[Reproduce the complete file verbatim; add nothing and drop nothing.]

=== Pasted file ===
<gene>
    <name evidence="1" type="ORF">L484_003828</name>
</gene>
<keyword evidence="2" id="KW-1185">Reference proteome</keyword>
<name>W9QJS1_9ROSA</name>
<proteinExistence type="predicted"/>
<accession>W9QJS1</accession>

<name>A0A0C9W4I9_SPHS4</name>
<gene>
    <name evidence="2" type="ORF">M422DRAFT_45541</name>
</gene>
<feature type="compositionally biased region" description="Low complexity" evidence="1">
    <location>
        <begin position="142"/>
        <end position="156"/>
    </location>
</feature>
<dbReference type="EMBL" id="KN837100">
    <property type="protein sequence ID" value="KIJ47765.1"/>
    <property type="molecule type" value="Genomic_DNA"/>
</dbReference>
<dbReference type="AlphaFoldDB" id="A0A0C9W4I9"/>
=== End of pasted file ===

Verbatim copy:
<gene>
    <name evidence="1" type="ORF">L484_003828</name>
</gene>
<keyword evidence="2" id="KW-1185">Reference proteome</keyword>
<name>W9QJS1_9ROSA</name>
<proteinExistence type="predicted"/>
<accession>W9QJS1</accession>

<name>A0A0C9W4I9_SPHS4</name>
<gene>
    <name evidence="2" type="ORF">M422DRAFT_45541</name>
</gene>
<feature type="compositionally biased region" description="Low complexity" evidence="1">
    <location>
        <begin position="142"/>
        <end position="156"/>
    </location>
</feature>
<dbReference type="EMBL" id="KN837100">
    <property type="protein sequence ID" value="KIJ47765.1"/>
    <property type="molecule type" value="Genomic_DNA"/>
</dbReference>
<dbReference type="AlphaFoldDB" id="A0A0C9W4I9"/>